OSX Admin Tools

Discussion in 'macOS' started by aesc80, Mar 30, 2015.

  1. aesc80 macrumors 6502

    aesc80

    Joined:
    Mar 24, 2015
    #1
    Ever since I got my new iMac this past month, I've been immersing myself with OSX and some of its administrative tools. While I use Activity Monitor for nearly everything, I learned from this forum of other tools, like memtest, that I normally didn't work with before. I'm aware of most of the console tools (ifconfig, netstat, top, etc.), but I'd be interested in what most OSX vets use for administration tools. Any would work, from hardware test and analysis, to network mapping and firewall rules. Thanks in advance!
     
  2. GGJstudios macrumors Westmere

    GGJstudios

    Joined:
    May 16, 2008
    #2
    One of the main attractions to me of OS X was that you don't have to "monkey around under the hood" as much as I did on Windows. You don't need any admin tools unless you're troubleshooting a particular issue. OS X takes care of itself without requiring any interference from the user.
     
  3. aesc80 thread starter macrumors 6502

    aesc80

    Joined:
    Mar 24, 2015
    #3
    True, though I can't help but to love system dashboards. After working with my MBP for over a year, I've never had to tinker with the configurations to "dial it in".

    I'm willing to bet most of the replies will be "Activity Monitor is all you ever need" type of response, though I'm open to any other beloved favorites from a longer seasoned OSX community.
     
  4. GGJstudios macrumors Westmere

    GGJstudios

    Joined:
    May 16, 2008
    #4
    How "seasoned" a user is won't change the answers. OS X requires no action on the user's part to "tweak" or "tune" or "maintain" it. Many who migrate from Windows to OS X bring with them the "Windows mentality" that they need to manually intervene to make sure OS X runs optimally, or that they need to take an active role in maintaining the OS. Some app developers prey on this false notion by offering apps that purportedly assist in these unnecessary efforts.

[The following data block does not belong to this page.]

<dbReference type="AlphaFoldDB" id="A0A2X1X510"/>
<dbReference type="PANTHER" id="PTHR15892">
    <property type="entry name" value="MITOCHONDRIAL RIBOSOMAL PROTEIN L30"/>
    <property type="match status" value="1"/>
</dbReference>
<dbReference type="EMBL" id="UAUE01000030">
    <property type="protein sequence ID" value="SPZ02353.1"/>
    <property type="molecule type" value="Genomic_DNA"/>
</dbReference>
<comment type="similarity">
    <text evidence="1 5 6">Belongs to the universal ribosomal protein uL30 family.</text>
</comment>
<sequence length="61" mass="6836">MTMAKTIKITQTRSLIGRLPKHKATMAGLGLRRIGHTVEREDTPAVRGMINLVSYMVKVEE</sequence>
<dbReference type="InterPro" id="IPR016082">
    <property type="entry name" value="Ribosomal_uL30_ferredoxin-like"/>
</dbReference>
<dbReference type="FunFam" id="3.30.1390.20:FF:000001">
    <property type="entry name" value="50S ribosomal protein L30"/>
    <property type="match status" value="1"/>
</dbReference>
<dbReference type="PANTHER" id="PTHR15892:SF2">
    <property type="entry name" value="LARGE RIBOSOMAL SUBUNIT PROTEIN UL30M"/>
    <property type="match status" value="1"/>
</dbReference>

You don't need "cleaner" or "maintenance" apps to keep your Mac running well, and some of these apps can do more harm than good. Most only remove files/folders or unused languages or architectures, which does nothing more than free up some drive space, with the risk of deleting something important in the process.
    These apps will not make your Mac run faster or more efficiently, since having stuff stored on a drive does not impact performance, unless you're running out of drive space. In fact, deleting some caches can hurt performance, rather than help it, since more system resources are used and performance suffers while each cache is being rebuilt.
    Many of these tasks should only be done selectively to troubleshoot specific problems, not en masse as routine maintenance. OS X does a good job of taking care of itself, without the need for 3rd party software. Among other things, it has its own maintenance scripts that run silently in the background on a daily, weekly and monthly basis, without user intervention.
     
  5. aesc80 thread starter macrumors 6502

    aesc80

    Joined:
    Mar 24, 2015
    #5
    Got it! I appreciate the feedback!
     

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